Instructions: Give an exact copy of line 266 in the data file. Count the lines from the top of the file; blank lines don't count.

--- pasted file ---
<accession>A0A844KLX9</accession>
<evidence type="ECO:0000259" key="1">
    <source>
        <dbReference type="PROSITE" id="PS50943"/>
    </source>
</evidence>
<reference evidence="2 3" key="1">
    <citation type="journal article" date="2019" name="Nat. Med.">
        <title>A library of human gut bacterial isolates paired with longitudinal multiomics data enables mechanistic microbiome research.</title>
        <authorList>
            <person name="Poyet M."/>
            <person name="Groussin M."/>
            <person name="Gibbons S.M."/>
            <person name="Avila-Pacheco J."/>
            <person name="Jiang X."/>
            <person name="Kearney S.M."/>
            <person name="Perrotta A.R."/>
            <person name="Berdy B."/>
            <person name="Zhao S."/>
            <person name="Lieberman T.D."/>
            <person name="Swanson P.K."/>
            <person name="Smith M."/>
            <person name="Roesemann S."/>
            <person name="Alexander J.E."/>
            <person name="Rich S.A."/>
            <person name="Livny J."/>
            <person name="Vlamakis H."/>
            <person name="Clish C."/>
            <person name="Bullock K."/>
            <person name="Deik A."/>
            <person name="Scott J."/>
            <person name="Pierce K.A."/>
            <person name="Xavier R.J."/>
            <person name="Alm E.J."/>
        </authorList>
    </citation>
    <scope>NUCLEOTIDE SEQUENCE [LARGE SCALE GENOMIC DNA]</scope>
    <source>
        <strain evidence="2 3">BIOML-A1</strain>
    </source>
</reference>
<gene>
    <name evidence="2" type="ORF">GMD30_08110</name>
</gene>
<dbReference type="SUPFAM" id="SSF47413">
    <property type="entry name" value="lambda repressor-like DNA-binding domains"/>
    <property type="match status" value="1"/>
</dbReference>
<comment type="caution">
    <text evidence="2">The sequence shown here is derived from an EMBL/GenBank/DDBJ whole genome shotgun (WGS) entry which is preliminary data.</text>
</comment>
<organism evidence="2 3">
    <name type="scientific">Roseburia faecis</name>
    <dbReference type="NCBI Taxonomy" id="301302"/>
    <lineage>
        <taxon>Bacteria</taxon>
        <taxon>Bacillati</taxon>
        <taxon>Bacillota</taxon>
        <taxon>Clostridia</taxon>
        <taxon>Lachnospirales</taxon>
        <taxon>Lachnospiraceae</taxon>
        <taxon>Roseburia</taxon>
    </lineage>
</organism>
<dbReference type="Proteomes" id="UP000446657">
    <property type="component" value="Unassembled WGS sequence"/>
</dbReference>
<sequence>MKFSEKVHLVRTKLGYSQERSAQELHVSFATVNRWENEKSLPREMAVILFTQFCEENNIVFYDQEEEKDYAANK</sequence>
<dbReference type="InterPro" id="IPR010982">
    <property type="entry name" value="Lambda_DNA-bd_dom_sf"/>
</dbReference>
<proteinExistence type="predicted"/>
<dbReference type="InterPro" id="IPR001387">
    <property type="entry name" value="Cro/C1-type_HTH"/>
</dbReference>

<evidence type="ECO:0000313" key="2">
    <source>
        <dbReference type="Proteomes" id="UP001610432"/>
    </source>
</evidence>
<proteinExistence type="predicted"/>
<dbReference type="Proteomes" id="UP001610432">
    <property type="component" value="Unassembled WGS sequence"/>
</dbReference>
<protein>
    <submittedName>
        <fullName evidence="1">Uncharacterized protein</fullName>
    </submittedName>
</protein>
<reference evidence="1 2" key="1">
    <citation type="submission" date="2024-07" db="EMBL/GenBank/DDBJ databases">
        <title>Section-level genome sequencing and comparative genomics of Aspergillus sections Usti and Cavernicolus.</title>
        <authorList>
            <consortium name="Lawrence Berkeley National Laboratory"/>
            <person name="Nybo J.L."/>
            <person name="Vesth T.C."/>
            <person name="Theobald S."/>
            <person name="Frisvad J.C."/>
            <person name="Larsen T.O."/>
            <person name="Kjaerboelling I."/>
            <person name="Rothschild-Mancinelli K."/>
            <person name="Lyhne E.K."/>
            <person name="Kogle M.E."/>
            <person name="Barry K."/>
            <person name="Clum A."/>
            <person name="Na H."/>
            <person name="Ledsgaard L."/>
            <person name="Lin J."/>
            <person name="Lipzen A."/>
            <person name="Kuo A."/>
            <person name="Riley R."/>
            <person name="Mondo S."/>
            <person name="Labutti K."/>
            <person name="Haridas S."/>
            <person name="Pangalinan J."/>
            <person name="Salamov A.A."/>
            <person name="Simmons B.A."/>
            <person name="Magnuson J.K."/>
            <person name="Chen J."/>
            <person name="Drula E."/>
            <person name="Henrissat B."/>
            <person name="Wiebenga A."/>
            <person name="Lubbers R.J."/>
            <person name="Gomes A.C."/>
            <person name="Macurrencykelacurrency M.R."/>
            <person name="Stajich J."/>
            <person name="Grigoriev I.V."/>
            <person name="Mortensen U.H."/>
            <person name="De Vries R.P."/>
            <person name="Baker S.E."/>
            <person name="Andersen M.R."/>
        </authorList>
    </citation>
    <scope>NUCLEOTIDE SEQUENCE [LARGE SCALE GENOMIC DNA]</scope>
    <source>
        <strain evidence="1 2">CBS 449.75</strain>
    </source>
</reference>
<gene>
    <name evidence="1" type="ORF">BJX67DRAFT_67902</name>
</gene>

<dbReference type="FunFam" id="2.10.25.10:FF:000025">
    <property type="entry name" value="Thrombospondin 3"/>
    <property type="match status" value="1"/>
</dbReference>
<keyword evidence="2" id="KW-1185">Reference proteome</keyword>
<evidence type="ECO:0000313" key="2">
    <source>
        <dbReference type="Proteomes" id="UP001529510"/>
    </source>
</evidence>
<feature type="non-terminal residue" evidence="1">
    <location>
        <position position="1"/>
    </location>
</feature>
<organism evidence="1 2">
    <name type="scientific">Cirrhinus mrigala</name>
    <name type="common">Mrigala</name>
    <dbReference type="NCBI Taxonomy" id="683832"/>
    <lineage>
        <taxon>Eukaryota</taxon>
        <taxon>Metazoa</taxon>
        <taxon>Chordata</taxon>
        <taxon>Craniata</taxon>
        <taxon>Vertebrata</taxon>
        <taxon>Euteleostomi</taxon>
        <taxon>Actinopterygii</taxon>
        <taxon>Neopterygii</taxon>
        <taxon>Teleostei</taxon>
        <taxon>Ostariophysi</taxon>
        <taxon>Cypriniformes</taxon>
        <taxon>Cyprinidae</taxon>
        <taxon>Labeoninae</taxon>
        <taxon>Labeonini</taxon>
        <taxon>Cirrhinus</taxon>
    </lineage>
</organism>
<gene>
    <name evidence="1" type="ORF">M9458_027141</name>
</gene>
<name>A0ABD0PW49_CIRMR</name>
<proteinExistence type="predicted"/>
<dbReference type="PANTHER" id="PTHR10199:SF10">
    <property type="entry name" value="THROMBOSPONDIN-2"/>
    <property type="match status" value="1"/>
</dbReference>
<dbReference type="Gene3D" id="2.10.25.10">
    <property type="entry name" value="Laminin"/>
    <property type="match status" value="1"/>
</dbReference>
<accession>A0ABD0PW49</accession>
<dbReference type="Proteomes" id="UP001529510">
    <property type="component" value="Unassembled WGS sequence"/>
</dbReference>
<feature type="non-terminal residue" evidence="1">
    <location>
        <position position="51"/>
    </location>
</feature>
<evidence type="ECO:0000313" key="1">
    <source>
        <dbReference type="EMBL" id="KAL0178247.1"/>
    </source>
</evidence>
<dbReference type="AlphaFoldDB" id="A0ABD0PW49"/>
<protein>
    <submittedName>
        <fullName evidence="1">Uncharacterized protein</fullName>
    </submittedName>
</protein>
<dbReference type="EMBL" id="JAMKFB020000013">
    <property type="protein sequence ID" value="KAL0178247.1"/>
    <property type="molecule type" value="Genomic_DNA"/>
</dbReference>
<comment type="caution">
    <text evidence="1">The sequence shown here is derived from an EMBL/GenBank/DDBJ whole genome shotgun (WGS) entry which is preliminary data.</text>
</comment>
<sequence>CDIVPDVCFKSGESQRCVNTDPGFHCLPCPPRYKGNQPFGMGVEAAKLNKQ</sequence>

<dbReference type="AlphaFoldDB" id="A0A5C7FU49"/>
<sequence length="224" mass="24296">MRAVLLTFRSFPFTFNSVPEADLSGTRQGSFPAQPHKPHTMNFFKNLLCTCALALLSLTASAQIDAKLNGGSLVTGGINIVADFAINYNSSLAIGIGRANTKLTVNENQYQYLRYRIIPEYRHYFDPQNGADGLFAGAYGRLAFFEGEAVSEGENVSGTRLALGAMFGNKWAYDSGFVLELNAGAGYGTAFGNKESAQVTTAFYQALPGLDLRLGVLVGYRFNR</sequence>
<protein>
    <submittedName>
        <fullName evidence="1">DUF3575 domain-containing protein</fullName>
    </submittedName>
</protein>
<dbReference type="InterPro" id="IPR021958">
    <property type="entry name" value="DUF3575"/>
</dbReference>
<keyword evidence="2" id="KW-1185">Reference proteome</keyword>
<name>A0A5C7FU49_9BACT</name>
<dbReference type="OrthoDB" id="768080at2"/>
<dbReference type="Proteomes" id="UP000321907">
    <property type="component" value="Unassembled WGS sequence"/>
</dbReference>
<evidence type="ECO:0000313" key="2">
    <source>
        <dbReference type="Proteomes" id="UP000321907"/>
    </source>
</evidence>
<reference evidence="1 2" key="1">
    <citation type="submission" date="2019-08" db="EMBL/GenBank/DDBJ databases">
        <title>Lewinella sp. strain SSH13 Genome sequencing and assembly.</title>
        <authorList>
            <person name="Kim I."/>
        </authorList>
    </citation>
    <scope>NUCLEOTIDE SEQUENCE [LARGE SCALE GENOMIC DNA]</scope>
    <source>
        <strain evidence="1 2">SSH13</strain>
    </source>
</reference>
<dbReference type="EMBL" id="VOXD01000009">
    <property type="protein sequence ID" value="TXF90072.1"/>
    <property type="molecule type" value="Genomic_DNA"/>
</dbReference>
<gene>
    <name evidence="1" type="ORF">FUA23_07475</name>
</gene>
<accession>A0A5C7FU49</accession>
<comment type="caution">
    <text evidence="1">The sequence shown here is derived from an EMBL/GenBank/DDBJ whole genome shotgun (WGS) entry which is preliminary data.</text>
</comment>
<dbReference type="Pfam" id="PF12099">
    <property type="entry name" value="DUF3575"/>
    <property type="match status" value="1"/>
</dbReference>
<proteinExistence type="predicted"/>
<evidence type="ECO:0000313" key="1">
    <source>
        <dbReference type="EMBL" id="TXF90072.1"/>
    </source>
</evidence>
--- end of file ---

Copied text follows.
    <property type="match status" value="1"/>